The people of El Paso learned yesterday that Asarco will not be reopening its copper plant from its previous ten years of dormancy. The company had controversially obtained an air permit from the Texas Commission on Enviromental Quality almost a year ago and seemingly seemed poised to resume operations in the big border city of Texas. The official announcement from Asarco, which has held a presence in El Paso since 1887, claimed that the global financial crisis or what they term in corporate speak as a “downturn” ultimately prompted their decision.
Interestingly enough, however, the very same day as their pronouncement, the Environmental Protection Agency released letters to Asarco and the TCEQ stating that the copper smelter’s equipment was not up to par and would have to be replaced in order to comply with federal standards. If they failed to do so, then the El Paso plant would have faced violations in a Title V review which could have resulted in an order to halt operations. In other words, prior to the letters, Asarco was poised to do what it has always done; pollute the city outside of proper regulations.
A text message greeted me this morning jubilantly about the news of the people’s victory over Asarco. Indeed there is time to celebrate! But as always, there are other victories to march towards and in Asarco’s case, this is not the end! A series of quotes in the Newspaper Tree included the following:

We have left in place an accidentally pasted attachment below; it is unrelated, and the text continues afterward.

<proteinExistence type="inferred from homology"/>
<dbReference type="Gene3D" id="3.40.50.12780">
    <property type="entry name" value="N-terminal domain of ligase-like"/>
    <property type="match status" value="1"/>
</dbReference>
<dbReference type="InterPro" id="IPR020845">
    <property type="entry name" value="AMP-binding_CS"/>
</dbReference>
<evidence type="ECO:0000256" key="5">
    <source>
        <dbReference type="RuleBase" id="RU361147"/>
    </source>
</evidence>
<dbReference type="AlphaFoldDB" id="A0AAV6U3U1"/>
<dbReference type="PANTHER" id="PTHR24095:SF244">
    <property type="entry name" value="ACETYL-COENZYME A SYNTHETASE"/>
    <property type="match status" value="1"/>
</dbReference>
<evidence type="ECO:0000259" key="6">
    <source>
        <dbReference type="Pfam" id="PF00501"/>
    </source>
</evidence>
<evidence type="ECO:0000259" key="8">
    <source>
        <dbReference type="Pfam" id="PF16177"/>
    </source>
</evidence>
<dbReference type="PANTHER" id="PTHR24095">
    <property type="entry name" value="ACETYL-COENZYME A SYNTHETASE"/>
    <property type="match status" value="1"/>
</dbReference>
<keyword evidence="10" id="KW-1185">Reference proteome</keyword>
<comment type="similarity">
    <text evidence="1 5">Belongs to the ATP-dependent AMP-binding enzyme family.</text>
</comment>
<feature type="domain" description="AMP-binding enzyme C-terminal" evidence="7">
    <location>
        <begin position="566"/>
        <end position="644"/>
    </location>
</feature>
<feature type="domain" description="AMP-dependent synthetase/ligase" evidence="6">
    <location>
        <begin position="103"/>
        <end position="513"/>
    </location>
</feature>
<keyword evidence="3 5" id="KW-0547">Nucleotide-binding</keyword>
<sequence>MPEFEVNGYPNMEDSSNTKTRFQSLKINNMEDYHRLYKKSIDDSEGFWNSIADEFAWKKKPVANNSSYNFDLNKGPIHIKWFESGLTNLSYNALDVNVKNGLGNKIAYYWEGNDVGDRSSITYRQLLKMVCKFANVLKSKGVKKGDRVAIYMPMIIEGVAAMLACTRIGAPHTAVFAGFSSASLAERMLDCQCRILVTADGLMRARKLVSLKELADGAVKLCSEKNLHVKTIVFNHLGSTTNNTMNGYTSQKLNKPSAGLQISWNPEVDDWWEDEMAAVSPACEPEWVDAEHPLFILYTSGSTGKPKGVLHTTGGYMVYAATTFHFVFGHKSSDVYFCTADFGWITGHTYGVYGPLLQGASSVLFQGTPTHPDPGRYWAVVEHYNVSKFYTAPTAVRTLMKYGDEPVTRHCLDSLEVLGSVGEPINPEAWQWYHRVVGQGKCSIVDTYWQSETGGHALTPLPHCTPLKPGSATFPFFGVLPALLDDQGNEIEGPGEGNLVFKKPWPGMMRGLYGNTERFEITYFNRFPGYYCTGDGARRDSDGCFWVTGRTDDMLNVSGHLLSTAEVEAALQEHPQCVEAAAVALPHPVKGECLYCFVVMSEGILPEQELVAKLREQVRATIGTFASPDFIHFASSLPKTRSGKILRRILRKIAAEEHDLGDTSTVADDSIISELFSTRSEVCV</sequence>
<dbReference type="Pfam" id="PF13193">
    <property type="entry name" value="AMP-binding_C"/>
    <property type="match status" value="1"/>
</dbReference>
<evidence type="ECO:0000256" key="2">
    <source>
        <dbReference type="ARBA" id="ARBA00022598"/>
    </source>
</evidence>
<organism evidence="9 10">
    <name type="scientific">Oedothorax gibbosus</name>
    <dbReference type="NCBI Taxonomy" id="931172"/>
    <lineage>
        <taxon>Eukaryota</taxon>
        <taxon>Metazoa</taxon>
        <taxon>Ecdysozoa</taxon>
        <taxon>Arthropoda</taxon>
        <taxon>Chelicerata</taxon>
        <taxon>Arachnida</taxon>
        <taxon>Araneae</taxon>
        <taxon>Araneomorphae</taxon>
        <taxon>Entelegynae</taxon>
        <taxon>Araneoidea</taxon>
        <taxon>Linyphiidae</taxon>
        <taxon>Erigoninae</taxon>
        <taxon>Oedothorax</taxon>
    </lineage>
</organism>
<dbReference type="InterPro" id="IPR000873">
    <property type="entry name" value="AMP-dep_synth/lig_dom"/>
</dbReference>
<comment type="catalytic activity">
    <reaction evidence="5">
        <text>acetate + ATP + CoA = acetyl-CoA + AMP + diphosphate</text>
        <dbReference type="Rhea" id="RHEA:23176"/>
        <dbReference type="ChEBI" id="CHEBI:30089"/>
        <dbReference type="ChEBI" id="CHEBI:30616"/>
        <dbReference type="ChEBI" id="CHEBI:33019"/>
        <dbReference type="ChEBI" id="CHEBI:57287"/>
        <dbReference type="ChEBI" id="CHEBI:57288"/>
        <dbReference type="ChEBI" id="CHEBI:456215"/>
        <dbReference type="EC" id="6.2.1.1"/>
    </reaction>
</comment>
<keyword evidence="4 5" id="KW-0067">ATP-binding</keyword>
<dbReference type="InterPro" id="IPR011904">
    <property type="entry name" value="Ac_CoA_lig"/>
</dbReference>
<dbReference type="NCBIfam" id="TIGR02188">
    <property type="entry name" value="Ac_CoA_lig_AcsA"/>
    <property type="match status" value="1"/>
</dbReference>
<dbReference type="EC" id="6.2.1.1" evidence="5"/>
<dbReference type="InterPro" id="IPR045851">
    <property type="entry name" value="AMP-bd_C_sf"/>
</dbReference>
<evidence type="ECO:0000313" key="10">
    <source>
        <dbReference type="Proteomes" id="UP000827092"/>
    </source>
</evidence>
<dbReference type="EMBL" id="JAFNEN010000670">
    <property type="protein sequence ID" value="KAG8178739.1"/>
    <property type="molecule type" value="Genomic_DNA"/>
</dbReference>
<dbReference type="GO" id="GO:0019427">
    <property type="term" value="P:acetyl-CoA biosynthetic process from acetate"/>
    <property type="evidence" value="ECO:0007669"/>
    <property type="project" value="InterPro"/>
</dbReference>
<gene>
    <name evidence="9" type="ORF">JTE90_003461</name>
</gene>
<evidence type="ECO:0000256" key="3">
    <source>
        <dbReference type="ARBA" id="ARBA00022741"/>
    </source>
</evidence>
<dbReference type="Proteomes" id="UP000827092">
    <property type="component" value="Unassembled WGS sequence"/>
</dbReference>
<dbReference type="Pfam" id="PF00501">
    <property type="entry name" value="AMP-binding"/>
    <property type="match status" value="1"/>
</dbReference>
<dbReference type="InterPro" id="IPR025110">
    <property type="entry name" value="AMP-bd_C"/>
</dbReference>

Bill Addington, environmental justice chair and border issues chair of the Rio Grande Sierra Club chapter
“The Sierra Club and of course me having worked on it as an affected party in the contested case hearing process … we’re definitely pleased Asarco will not open again.”
“However, we’re very concerned and always have been about the existing contamination, whether Asarco is closed or not. We certainly don’t want them to pave over the problem of the existing contamination, which will affect the people of El Paso and Juarez for years to come.”
“We don’t want them to simply demolish the structures on the property, and we want full disclosure for the people of El Paso of what is there on the property and in the surrounding area.”
The full truth about Asarco is still not known and the people deserve otherwise! Much of what the copper smelter has done to the city of El Paso throughout its past has been documented but the picture is still incomplete without this information.
In the meantime, to learn more about Asarco’s history and the grassroots activism last year that challenged its efforts to reopen, refer to my article “Helter Smelter,” which appeared last year in Zmagazine: